4) Georeferencing - does it conform to the recommended 'best practices' guide published by GBIF? Arctos fully supports georeferencing "best practices," in part because the authors of that document and of Arctos' spatial data structure are one and the same. (John Wieczorek) 5) What is the ease / difficulty of websetup? Acquire password. Enter data. (Arctos is only available via the web). ECN Session – Arthropod Collections Databases
Preservation of specimens and their associated data for perpetuity NSF will help us get our data online but ensuring they stay online forever is a problem that hasnt been solved ECN Session – Arthropod Collections Databases
Database home-made weak security mine alone not online = unsafe Arctos Specimen Catalog label data (and more) Projects contribute and/or use specimens Accessions Loans, usage Publications cite specimens GenBank Federated portals BerkeleyMapper Media in TeraGrid The rest of Cyberspace Citations
6) Security - can a data entry technician accidentally delete or change (corrupt) large amounts of data? No – Data entry technicians enter data into a staging area Data must be vetted before being loaded by someone with more access privileges All non-select transactions are audited. We can (theoretically) roll back to any point in history, or roll any user's updates back to any point in history. We can re-create all actions by all users. ECN Session – Arthropod Collections Databases
6) Security - Is/are the database server(s) protected from disaster (eg floods, fires)? Yes – running a RAID array Backups – continuous logs to a remote NAS – local drives – Texas Advanced Computing Center – San Diego Supercomputing Center If we lose all the nightly backups (3 tectonic plates), I'm betting nobody will be overly worried about Arctos data. Or breathing. – D. McDonald ECN Session – Arthropod Collections Databases
7) Likes / dislikes & pros/cons DISLIKES: - Learning curve fairly steep -> back to kindergarten - Cant customize to my hearts content, each change must be voted on & prioritized by other users - Web access generally slower than I like ( we are all more critical of others than ourselves) - Only available when networked. Field work in remote areas requires special solutions if data are to be accessed. - User interface is ~ garish, clunky, industrial (but works) ECN Session – Arthropod Collections Databases
7) Likes / dislikes & pros/cons LIKES: - Rock – solid security, the data will outlive me - Web-published - Cutting-edge web integration (mapping, GenBank, etc) - No responsibility on my part to maintain backups, software updates, etc. Need only a networked computer - Arctos programmers & designers are biologists / users who really care about doing it right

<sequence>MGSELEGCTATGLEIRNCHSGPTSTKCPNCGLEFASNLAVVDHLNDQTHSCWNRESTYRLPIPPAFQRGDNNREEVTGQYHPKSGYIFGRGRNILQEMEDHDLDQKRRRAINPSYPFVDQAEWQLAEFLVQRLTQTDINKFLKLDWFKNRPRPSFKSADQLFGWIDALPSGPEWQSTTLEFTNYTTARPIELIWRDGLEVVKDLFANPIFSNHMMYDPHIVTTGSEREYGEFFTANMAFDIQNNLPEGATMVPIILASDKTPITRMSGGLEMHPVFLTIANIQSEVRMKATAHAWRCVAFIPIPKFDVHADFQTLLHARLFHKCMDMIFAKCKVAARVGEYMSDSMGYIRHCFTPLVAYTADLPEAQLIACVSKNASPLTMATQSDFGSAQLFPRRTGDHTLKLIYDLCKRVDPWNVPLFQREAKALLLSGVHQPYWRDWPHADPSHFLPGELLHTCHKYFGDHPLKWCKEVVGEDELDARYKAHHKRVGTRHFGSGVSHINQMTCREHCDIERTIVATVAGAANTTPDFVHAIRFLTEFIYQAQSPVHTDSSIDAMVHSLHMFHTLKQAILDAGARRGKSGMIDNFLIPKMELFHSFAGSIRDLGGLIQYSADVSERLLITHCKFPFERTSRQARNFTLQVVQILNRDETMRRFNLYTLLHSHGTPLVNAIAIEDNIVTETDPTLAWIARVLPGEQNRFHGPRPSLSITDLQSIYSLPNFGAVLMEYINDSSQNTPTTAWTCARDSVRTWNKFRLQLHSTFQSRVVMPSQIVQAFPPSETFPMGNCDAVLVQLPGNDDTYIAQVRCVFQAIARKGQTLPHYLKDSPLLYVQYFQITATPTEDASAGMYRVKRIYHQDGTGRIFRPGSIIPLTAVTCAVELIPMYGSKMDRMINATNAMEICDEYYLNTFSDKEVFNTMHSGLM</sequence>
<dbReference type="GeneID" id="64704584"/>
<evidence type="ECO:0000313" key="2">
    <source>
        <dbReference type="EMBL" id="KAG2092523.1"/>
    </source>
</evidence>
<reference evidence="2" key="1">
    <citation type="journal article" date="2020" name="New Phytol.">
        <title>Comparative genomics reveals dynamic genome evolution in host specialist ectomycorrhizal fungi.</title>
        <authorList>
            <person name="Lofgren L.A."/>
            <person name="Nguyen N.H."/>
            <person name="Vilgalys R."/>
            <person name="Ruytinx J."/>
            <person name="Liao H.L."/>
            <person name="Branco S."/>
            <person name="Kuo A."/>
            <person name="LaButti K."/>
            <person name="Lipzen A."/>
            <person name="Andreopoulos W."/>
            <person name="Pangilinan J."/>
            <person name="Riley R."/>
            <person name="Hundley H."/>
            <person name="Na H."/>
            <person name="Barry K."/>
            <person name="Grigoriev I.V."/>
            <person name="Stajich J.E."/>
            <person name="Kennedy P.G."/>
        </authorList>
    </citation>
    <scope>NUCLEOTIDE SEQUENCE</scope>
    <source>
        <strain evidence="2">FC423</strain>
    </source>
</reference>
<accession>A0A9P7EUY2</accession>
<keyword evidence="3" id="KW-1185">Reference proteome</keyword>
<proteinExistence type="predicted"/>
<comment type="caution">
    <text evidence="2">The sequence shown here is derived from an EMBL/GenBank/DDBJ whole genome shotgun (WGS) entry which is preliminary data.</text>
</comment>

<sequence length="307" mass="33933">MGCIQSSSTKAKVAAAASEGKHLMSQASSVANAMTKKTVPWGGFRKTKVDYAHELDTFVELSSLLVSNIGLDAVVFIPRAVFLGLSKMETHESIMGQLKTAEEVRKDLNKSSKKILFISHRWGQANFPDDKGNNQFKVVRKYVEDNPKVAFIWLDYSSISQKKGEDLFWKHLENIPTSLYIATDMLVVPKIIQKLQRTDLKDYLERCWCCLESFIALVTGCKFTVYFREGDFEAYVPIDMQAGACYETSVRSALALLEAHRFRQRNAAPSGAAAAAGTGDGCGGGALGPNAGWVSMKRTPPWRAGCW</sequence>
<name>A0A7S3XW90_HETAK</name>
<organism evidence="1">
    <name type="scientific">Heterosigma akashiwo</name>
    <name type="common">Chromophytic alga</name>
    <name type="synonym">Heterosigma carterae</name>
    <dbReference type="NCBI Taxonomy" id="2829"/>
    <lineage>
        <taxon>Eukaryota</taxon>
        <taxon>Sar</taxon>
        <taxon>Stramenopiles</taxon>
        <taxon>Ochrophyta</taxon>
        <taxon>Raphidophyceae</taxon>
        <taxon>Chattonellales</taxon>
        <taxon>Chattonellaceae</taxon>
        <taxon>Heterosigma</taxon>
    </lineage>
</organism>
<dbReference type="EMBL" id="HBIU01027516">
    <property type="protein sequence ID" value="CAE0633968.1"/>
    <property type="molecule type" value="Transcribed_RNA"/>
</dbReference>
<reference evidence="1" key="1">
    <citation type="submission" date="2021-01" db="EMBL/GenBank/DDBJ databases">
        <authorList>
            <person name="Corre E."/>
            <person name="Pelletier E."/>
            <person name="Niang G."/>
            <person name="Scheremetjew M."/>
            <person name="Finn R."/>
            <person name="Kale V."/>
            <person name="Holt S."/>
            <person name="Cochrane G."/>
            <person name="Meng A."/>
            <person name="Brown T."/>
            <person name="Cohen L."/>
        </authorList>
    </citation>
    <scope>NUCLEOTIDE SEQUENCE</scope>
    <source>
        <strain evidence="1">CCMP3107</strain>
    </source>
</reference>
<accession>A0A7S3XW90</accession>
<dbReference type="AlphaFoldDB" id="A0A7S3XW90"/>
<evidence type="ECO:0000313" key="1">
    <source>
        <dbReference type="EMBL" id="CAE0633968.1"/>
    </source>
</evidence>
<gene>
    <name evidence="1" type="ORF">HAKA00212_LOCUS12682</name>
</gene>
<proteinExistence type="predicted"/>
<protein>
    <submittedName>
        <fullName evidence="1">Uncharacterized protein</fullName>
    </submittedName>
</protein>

6) Security - can a data entry technician accidentally delete or change (corrupt) large amounts of data? ECN Session – Arthropod Collections Databases There are multiple roles and partitions at various levels. A data entry technician has write access to exactly one table, the bulkloader. Additionally, one VPD limits his access to his own collection, another limits access to his own rows, and yet another prevents him from marking records to load. In short, he can only un-do anything he's done, and then only in a "staging area" separate from "real" data. A similar model is used throughout Arctos. We control access at the table and row level, and can easily implement finer- grained control if such becomes necessary. Users (theoretically) get only the rights that they need and have demonstrated an understanding of to the data they need, all the while having full access to shared data (like agents). Data like agents and taxonomy - things where character strings rather than data concepts matter to collections - are trigger-protected based on usage. You can't update an agent name after it's been used as an author, for example. This is pretty basic referential integrity, and Arctos is the only thing that has it. Data and user rules are all handled by the RDBMS, so we can plug in forms written by other people/projects, offer SQL command-line access, webservices, etc., without worrying too much about security or referential integrity. (Specify, for example, cannot safely support such access as all data and access rules live in the application layer.) All non-select transactions are audited. We can (theoretically) roll back to any point in history, or roll any user's updates back to any point in history. We can re-create all actions by all users. In addition to ColdFusion's Application Security, we take full advantage of Oracle security - a breach of one just leads to another layer. Oracle handles things like secondary user access and brute-force password crack attempts. An independent semi-intelligent (and slightly paranoid) security wrapper watches for malicious behavior and blocks IP access if it detects anything anomalous.